The parties also reacted positively to the proposals presented by Washington on dealing with Guinea Worm and rinderpest, but the government said it needed more time to review the proposals, the statement said. Khartoum and the US agreed to complete these discussions and to reach a decision by the time of a return visit by Danforth to Sudan in January.

The implementation of these three initiatives on polio, Guinea Worm and rinderpest is to involve the two warring parties, various UN agencies, the US (through USAID) and the Carter Center - a non-profit public policy institute founded by former US President Jimmy and his wife Rosalynn which seeks, among other things, to prevent and resolve conflicts.

The Carter Centre has been a key partner in an aggressive programme to tackle Guinea Worm in Sudan. The parasite gives rise, through contaminated water, to a disease which cripples victims, leaving them unable to work, attend school, care for children or harvest crops. There were some 54,000 cases reported in Sudan last year, almost three-quarters of the global total, with the highest recorded incidences in West and South Kordofan, in the midwest, and southern Blue Nile, White Nile and Sinnar in east-central Sudan.

Rinderpest is the most dreaded bovine plague - a highly infectious viral disease that can destroy entire populations of cattle and buffalo, according to the UN's Food and Agriculture Organisation (FAO).

In regions that depend on cattle for meat, milk products and draft power, it can and has caused famine, and has inflicted serious economic damage. Rinderpest can be prevented with vaccination but spreads easily among non-vaccinated herds through livestock trade and pastoral migrations.

"The Government [of Sudan] and the SPLM each made a clear, firm commitment to avoid all bombardment of civilian and humanitarian targets," the US stated on Friday, echoing another of Danforth's proposals to the warring parties in Sudan.

In this regard, the SPLM agreed to the proposed establishment of an internationally-supported verification mechanism to investigate and report on alleged incidents of civilian targets, though the government said that it was unable to agree to such a mechanism except in the context of a negotiated, comprehensive cease-fire.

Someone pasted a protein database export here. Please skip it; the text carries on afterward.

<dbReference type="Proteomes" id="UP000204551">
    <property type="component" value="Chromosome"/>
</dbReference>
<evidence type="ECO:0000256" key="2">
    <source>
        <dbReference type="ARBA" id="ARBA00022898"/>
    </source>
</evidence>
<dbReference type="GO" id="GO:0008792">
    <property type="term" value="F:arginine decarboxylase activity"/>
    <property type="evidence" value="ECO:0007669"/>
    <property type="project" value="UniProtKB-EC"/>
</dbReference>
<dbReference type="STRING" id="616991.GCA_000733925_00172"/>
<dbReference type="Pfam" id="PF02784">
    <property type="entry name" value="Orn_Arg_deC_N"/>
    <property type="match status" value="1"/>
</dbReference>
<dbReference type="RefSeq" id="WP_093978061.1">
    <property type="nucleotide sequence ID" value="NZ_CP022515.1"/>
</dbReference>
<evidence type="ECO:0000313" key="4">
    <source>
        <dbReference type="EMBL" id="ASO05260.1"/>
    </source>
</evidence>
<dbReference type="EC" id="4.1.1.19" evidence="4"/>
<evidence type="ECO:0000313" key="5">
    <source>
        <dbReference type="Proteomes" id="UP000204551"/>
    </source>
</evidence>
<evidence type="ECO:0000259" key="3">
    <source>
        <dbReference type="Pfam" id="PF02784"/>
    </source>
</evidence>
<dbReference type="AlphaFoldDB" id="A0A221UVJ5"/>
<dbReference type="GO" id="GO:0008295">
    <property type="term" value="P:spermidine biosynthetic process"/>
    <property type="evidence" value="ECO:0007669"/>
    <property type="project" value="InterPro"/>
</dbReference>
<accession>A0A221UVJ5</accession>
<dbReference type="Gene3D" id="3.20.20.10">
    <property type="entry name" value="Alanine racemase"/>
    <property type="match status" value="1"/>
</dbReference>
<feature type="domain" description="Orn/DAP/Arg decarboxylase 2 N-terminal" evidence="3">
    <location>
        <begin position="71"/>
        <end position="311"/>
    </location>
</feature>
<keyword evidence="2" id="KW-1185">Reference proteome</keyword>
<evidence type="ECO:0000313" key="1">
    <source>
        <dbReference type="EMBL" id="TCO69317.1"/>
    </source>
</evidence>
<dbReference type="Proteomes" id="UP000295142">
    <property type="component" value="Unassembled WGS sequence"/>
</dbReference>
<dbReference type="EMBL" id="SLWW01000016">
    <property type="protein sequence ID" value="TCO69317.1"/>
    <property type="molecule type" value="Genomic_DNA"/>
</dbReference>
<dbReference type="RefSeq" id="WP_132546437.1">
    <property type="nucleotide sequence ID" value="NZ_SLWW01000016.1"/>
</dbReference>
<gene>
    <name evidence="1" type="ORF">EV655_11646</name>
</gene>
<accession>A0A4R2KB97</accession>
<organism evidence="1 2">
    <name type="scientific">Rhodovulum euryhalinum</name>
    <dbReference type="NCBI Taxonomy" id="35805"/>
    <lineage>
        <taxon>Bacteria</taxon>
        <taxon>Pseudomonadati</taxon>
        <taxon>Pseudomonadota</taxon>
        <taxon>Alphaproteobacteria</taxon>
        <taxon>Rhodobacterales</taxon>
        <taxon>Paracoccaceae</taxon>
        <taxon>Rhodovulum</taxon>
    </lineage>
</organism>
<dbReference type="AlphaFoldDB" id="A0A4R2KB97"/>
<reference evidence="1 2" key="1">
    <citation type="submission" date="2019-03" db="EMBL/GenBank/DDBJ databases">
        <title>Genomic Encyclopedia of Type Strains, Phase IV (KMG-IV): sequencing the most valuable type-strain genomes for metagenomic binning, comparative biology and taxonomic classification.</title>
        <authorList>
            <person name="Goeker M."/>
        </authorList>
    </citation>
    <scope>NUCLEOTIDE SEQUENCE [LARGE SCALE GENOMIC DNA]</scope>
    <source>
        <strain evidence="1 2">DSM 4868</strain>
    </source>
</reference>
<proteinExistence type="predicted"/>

Sudanese opposition to the idea of localised ceasefire agreements had previously been flagged, and President Umar Hasan al-Bashir said last month that any long-term cease-fire in Nuba should include the oil pipeline which crosses the mountains, and not just the areas where civilians are at risk.

"We have expressed to the American presidential envoy our reservation towards the partial cease-fire he has proposed," AFP quoted him as saying.

During last month's mission, Danforth also called for an end to slavery. In Geneva on Friday, Winter told the UN and donors that Khartoum and the SPLM had "agreed to facilitate and support the visit to Sudan of a US-led and internationally supported mission to conduct an on-the-ground investigation of means of preventing slavery, abduction and forced servitude throughout Sudan."

The government of Sudan had agreed to support such a visit even though it rejects the assertion that slavery and the slave trade exist in Sudan, according to the US statement.

Both parties had also agreed to implementation of cross-line programmes to reduce tensions in the area, including proposals to promote reconciliation between neighboring ethnic groups and proposals to provide groups in the area access to grazing areas and markets, it added.

Danforth is scheduled to return to Sudan and the region in early January to measure progress on the implementation of these commitments.

The four US proposals - on humanitarian access to the Nuba Mountains; a cessation of bombing and artillery attacks on civilians; zones of tranquility and times of tranquility in which humanitarian assistance can be offered, especially for immunisations; and, an end to the taking of slaves - were "tests of good faith" for the government and SPLM/A, Danforth said after his mission to Sudan last month.

"If they don't want peace, they will tell us by inaction, or by sabotage of these ideas, or by saying one thing and doing another - which is as bad," Danforth added.